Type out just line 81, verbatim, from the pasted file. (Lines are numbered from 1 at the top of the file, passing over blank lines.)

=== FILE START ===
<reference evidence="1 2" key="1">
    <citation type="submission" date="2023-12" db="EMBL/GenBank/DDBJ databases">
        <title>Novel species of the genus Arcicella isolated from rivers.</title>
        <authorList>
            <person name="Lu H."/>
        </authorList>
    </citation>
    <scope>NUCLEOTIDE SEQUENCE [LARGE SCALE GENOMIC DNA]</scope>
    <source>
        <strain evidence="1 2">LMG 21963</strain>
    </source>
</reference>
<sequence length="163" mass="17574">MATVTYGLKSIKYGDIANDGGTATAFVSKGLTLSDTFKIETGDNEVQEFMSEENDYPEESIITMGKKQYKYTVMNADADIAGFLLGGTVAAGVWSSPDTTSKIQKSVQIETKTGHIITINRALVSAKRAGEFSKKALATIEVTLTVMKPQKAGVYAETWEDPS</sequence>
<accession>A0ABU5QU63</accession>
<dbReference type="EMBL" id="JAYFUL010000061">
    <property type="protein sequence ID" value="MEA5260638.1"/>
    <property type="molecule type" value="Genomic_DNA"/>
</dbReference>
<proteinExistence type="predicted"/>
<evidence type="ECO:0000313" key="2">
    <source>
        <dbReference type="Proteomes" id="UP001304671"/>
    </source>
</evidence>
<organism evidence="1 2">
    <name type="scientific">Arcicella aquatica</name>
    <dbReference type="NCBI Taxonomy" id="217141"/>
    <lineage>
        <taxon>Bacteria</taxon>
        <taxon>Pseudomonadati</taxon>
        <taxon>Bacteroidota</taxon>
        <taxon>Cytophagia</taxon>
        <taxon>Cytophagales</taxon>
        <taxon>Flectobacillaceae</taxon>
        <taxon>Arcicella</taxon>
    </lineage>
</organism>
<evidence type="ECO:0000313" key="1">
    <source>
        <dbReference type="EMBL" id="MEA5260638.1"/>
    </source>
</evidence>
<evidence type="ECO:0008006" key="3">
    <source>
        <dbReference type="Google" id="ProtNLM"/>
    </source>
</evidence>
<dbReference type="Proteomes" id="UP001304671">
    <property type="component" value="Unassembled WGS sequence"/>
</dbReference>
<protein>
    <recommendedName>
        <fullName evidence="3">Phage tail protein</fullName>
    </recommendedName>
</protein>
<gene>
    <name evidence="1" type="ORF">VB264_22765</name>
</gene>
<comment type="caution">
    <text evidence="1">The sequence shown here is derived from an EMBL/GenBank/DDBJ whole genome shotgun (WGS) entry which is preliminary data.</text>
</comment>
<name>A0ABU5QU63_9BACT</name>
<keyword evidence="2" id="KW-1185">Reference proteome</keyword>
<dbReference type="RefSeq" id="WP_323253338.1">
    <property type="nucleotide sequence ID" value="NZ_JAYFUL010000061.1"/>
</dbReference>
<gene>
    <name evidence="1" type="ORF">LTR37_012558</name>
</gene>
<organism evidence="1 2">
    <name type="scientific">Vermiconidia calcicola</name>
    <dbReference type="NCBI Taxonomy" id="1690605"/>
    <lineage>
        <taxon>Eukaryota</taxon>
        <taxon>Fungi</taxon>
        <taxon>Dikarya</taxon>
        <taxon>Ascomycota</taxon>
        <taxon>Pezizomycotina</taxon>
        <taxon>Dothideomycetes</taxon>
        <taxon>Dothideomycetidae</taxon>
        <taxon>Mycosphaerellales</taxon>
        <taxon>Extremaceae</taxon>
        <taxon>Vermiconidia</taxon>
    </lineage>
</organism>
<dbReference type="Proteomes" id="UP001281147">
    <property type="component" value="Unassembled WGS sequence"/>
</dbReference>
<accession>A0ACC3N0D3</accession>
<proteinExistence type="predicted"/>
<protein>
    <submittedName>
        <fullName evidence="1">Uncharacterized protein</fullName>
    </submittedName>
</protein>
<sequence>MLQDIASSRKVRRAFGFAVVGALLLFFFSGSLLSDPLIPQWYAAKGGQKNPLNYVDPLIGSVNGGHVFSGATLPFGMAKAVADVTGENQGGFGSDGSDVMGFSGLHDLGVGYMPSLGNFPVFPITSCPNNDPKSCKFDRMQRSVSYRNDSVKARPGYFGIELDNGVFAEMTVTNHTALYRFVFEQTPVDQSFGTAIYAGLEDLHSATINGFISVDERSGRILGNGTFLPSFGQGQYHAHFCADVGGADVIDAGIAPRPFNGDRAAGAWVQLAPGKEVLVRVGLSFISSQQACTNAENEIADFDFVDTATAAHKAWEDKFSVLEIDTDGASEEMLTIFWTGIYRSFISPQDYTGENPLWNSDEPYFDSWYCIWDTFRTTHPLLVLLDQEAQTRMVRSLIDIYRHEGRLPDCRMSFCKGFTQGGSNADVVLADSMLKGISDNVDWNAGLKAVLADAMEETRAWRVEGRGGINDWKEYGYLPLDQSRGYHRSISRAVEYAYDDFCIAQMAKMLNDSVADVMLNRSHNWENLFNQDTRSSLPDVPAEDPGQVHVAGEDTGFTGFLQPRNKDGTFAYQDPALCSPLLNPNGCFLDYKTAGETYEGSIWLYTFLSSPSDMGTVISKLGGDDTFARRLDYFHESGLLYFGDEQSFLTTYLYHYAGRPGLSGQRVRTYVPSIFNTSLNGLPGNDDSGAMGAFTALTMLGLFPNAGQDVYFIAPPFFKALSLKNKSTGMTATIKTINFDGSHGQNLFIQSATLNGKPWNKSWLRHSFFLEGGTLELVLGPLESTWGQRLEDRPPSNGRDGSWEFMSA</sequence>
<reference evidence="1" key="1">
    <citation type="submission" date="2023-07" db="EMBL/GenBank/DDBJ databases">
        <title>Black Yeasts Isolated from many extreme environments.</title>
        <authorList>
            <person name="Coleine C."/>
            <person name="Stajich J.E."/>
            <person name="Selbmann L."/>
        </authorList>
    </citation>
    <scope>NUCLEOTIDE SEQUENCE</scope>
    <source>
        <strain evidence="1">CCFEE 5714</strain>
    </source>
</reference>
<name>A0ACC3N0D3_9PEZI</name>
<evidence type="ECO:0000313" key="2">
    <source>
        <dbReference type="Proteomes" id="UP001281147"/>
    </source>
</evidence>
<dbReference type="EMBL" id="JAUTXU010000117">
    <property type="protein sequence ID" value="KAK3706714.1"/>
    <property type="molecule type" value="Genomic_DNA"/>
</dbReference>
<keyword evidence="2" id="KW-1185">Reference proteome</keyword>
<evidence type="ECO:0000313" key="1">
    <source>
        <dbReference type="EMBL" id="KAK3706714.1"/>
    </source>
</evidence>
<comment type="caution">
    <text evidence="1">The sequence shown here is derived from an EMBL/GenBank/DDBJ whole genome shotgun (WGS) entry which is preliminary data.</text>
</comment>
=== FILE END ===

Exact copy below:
        <taxon>Mycosphaerellales</taxon>